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Pojo's Pokémon Card of the Day

 

Aggron #80

Dragons Exalted

Date Reviewed: Nov. 1, 2012

Ratings & Reviews Summary

Modified: 2.25
Limited: 2.50

Ratings are based on a 1 to 5 scale.
1 being the worst. 
3 ... average.  
5 is the highest rating.

Back to the main COTD Page

Baby Mario
2010 UK National
Seniors
Champion

Aggron (Dragons Exalted)

Aaaargh . . . it’s Aggron! I swear I have pulled more copies of this card from packs than any other rare (holo or not) in Dragons Exalted. Does this leave me feeling lucky, or just frustrated that I didn’t get more Hydreigons and Garchomps? Let’s find out . . .

Aggron is a Stage 2 Metal Type Pokémon with a decent 140 HP. It has a Fire Weakness (which is very good as Fire see little-to-no play right now), Psychic Resistance (also good, as Mewtwo-EX is still very much a thing). Less attractive are the retreat cost of four (actually, being searchable with Heavy Ball is a real positive), and the mediocre attack: Giga Horn does 90 damage for two Metal and one Colourless Energy, with the possibility of total failure if you flip two tails. No idea why the card designers saw the need to give a 25% failure rate to something so . . . average.

But none of this really matters at all. Aggron isn’t going to be played as a tank, or even as any kind of attacker. Instead everything rests on its Toppling Wind Ability which states that when you play Aggron from your hand to evolve a Pokémon, you may discard the top three cards of your opponent’s deck. Yep, anyone missing the Durant decks from last season (there must be one or two of you, right?), now has a new deck-out win condition card to play with. Basically, the idea is to combine Aggron with Sableye DEX and Devolution Spray. You evolve Aggrons during your turn to mill your opponent’s deck, play Devolution Spray to get them back into your hand, and then attack with Sableye’s Junk Hunt to recover the Devolution Spray. Rinse and repeat as much as you possibly can, until your opponent runs out of cards.

Is it a viable competitive deck? Ehhhhhh . . . I would say semi competitive. When everything is going great, you are milling 6-9 cards a turn and winning pretty quickly. However, the deck is very dependent on being able to access all of its combo pieces (entire Stage 2 lines plus Devo Spray) all of the time. Any turns where you don’t get to use Toppling Wind are a real problem, as your opponent will almost always be able to take an easy Prize from a Sableye or (much worse) a Benched Aron or Lairon. I’ve seen the deck work, but I don’t believe it can work consistently enough or handle disruption well enough to be anything like as successful (or annoying) as Durant was at major tournaments.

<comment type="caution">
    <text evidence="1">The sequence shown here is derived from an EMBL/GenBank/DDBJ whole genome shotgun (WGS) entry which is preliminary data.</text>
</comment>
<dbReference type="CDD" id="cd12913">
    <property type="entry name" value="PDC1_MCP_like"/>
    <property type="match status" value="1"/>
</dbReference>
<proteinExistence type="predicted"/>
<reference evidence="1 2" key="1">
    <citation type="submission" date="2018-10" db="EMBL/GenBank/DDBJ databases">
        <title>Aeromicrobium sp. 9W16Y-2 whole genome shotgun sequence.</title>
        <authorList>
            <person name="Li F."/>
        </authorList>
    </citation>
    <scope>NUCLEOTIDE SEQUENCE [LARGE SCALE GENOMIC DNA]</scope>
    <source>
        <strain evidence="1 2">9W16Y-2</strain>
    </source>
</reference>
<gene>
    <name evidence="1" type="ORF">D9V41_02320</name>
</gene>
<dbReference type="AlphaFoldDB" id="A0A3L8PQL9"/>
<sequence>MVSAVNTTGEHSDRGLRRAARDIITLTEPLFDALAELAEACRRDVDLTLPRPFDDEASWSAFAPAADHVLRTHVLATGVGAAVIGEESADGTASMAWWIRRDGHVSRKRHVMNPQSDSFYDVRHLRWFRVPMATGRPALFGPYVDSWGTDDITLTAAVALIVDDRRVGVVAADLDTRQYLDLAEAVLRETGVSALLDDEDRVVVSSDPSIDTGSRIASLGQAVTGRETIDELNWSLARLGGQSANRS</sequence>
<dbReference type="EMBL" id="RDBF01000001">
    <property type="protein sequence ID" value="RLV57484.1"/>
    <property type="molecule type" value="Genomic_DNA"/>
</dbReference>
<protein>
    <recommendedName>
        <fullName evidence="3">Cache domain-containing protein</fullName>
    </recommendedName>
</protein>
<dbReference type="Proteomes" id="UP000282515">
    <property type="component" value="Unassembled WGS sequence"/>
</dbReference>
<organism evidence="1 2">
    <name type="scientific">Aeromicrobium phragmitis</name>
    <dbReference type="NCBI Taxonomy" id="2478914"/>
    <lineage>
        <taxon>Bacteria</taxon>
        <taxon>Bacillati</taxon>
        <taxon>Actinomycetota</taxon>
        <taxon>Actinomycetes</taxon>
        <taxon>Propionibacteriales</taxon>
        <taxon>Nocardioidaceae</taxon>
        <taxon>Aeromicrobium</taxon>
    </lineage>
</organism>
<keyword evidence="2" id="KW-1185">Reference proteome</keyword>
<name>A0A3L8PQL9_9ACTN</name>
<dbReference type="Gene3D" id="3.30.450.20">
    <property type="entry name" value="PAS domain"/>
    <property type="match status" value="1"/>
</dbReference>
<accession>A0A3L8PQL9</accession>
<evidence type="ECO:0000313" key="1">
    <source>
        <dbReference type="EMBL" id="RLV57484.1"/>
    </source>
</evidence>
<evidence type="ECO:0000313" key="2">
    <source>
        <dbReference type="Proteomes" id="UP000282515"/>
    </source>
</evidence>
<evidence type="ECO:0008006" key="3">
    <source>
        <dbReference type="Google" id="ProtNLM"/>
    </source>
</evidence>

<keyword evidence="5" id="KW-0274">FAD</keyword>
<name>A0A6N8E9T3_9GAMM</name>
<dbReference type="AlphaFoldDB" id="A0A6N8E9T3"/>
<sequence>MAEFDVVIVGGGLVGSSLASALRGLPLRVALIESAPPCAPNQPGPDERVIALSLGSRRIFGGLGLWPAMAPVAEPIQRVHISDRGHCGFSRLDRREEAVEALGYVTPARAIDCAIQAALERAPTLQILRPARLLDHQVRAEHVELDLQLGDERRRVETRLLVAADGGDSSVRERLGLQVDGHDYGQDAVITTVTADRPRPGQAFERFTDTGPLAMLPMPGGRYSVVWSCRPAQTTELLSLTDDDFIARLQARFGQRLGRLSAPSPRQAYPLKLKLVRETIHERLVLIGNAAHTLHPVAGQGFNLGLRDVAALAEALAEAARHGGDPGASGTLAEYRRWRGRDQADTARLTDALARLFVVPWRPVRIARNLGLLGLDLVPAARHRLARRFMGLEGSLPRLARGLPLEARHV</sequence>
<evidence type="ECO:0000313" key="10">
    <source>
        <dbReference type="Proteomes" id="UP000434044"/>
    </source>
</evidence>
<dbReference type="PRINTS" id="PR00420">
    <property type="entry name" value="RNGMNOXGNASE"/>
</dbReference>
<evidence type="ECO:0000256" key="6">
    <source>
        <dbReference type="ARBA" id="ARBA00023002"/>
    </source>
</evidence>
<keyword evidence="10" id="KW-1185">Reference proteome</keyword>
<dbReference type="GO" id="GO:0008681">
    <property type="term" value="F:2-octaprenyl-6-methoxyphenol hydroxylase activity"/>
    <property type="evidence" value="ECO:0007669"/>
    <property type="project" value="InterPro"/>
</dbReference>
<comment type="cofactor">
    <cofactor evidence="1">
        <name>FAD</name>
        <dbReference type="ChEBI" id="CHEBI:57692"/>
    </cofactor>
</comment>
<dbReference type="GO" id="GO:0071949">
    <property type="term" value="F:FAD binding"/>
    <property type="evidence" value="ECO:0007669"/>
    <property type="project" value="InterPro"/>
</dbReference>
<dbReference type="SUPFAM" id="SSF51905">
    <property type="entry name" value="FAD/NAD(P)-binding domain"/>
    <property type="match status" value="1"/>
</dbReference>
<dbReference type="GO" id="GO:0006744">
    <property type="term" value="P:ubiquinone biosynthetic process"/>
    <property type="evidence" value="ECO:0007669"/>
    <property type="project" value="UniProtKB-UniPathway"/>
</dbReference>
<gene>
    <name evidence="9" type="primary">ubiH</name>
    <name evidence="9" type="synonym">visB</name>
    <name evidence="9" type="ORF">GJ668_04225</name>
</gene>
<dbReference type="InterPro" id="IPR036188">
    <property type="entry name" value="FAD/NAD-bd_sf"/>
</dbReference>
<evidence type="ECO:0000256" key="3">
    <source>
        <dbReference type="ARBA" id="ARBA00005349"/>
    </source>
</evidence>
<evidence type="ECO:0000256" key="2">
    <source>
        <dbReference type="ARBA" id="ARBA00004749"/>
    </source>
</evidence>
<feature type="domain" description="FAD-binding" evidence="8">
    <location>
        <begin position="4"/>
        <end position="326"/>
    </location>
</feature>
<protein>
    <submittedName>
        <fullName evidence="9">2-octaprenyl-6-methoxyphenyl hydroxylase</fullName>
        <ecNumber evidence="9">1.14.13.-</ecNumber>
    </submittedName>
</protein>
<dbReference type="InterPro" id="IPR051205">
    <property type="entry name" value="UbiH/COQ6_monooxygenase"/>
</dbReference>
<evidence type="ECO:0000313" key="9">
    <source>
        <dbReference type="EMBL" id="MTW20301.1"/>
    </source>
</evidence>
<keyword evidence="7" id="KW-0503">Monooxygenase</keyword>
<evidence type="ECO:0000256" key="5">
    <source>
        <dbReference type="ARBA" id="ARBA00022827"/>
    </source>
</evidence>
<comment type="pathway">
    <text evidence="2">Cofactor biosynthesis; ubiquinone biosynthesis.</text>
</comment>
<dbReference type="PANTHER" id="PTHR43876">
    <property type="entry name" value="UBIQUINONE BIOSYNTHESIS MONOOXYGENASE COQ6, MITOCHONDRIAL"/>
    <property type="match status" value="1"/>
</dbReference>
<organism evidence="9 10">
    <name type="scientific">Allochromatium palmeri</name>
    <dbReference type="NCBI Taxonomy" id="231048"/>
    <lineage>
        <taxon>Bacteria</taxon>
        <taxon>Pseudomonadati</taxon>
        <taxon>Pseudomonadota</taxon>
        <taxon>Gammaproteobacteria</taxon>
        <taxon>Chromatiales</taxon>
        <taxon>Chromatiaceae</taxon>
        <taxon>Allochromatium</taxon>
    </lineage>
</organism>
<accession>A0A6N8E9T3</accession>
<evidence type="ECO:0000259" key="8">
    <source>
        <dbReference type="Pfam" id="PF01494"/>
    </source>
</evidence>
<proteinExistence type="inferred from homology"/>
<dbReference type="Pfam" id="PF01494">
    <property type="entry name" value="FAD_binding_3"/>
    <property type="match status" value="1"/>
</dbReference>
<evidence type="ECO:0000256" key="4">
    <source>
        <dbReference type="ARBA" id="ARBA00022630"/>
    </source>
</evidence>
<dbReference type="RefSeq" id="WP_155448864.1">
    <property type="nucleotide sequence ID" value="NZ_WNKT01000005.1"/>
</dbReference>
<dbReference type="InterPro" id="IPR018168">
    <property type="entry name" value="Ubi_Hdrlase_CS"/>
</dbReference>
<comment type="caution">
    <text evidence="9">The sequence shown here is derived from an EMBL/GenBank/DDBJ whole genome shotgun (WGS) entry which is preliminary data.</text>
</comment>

So, how do I feel about pulling all those Aggrons? Well, I might make a fun deck with them one day, but I can’t say I’m exactly thrilled to see them taking up a page in my binder.

Rating

Modified: 2.75 (you can build a semi-viable mill deck with it – if you like that kind of thing)

Limited: 2.5 (not really worth setting up a Stage 2 for . . . unless you also pulled a couple of Devo Spray)

virusyosh

Hello once again, Pojo! Today we're reviewing a Stage 2 from Dragons Exalted that is thought to be the spiritual successor of an important deck from last year's Modified format. Today's Card of the Day is Aggron.
 
Aggron is a Stage 2 Metal Pokemon. Metal Pokemon rarely see play these days, as the format is more or less dominated by Darkness-, Dragon-, and Lightning-types. Therefore, if Aggron can do something good, it could easily fill a niche in the metagame. 140 HP is standard for a Stage 2, allowing the Iron Armor Pokemon to defend against one medium-sized hit before going down. Fire Weakness is not too bad at the moment, although Ho-Oh-EX still sees play, so watch out for that if you're thinking of running Aggron. Psychic Resistance is good against Mewtwo, and a Retreat Cost of 4 is huge, so you'll want to use Switch or something else to move Aggron from the Active position.
 
Aggron has an Ability, Toppling Wind, that allows you to discard the top three cards of your opponent's deck when it comes into play. "Milling" three cards from the opponent's deck in a single shot is good, but probably won't be that effective when only done once, so Aggron is best used when a deck is built around it. Durant NVI is always a possibility, though admittedly without proper support such as Junk Arm, the milling strategy isn't quite as viable as it used to be. In Limited, discarding the top three cards of your opponent's deck will rarely be that useful.